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Website needed for disclosure of lobbyists' meetings with policy makers

Transparency International Ireland has reacted to a report in today’s Irish Times outlining proposed laws that will force lobbyists to disclose their contacts with politicians and senior civil servants.

Minister for Public Expenditure and Reform Brendan Howlin (File)
Minister for Public Expenditure and Reform Brendan Howlin (File)
Image: Sam Boal/Photocall Ireland

TRANSPARENCY IRELAND HAS said that a dedicated website will be the only way to prevent the credibility of proposals to disclose all contact between lobbyists and policy makers from being undermined.

Proposals for new laws that will force lobbyists to disclose their contacts with TDs and senior civil servants are expected to be announced at the end of the month in a bid to create more transparency over government decision making.

“Anything less than full, mandatory disclosure and easy public access to information would undermine the credibility of the proposals,” John Devitt from Transparency International Ireland said today.

The proposals come in the wake of the Mahon Tribunal report into planning corruption which recommended greater transparency over the role of lobbyists and the government’s latest proposals were reported on in detail in today’s Irish Times.

The paper outlined that the Minister for Public Expenditure and Reform Brendan Howlin plans to model laws in Ireland on the Canadian model whereby it is incumbent on lobbyists to register with a statutory body all contacts they have with office holders or civil servants.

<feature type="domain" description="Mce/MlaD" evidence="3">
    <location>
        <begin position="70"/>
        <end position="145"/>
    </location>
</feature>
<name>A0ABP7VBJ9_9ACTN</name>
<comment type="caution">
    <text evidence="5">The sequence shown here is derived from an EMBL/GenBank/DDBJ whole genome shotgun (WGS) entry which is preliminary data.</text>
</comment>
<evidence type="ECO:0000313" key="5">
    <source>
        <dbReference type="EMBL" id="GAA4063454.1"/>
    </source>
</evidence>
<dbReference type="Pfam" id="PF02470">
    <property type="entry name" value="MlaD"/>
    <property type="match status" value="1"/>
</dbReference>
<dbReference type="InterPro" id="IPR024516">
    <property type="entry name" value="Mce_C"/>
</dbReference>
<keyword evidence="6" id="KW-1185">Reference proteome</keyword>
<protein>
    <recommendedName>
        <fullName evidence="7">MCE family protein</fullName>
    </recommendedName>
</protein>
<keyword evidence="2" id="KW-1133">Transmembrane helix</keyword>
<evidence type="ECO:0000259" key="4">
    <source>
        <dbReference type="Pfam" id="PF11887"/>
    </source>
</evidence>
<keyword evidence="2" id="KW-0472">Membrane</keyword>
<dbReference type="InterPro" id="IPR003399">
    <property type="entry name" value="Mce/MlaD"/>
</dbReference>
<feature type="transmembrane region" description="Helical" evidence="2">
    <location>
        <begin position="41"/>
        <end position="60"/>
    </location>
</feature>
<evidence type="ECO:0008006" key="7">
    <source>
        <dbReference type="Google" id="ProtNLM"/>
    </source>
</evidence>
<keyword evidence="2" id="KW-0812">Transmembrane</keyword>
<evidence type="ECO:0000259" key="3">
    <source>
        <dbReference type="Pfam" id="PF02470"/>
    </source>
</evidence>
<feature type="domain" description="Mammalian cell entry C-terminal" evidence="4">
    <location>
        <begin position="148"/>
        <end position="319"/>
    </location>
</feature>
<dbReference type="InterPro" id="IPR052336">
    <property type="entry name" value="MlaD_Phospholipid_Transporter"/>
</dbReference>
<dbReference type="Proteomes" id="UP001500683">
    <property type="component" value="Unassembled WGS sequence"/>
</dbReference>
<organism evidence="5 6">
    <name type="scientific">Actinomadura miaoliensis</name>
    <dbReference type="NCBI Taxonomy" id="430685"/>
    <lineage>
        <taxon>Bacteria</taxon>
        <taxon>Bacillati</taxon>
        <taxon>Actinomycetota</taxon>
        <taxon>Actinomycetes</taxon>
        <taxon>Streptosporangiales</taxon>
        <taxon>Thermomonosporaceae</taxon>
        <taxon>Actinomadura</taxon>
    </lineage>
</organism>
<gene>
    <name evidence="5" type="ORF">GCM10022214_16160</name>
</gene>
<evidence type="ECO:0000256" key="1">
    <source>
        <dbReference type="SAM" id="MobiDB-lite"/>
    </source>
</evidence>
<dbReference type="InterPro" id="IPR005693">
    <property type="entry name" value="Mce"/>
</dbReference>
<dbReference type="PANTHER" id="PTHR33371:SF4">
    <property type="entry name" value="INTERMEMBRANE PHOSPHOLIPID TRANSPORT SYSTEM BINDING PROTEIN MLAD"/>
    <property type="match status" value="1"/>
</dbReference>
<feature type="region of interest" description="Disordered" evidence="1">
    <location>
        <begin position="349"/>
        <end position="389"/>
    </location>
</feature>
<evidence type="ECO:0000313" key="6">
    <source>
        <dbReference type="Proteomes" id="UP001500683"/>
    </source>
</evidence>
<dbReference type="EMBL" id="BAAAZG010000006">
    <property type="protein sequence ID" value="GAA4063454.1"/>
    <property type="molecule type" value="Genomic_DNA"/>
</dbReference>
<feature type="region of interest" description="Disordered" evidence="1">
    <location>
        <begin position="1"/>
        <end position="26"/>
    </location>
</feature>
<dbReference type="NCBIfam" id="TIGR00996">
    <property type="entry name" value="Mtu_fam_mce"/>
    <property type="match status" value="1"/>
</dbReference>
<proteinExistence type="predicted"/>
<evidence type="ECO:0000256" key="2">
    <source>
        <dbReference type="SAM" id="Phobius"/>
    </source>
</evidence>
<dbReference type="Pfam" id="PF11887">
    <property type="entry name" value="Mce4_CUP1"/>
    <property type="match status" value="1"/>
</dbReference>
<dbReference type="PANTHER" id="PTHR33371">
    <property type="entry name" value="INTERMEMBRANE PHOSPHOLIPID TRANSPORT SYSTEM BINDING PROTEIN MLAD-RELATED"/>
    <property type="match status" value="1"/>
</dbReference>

Speaking to TheJournal.ie, Devitt said that these proposals would remove the burden from ordinary people who have to pay for such information through Freedom of Information requests and the government from having to collate this information.

“The public are required to make expensive requests for information through FOI which slows down the flow of information to the public. The public have a right to know,” he said.

“And it would save government a lot of money if they put the onus on people like me rather than have officials running around to try and get the information.”

He suggested that any organisation that does not comply with the rules should face statutory penalties that could include warnings, fines and even criminal penalties for any “egregious” offences.

Devitt also said it was reasonable to expect exemptions, such as ones for foreign diplomats and lobbyists for multinationals if they are investing in Ireland, but said that there should still be an opportunity for the public to request information if they feel it has not been disclosed fully.

Read: How to prevent corruption in the future: Mahon’s recommendations

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Hugh O'Connell

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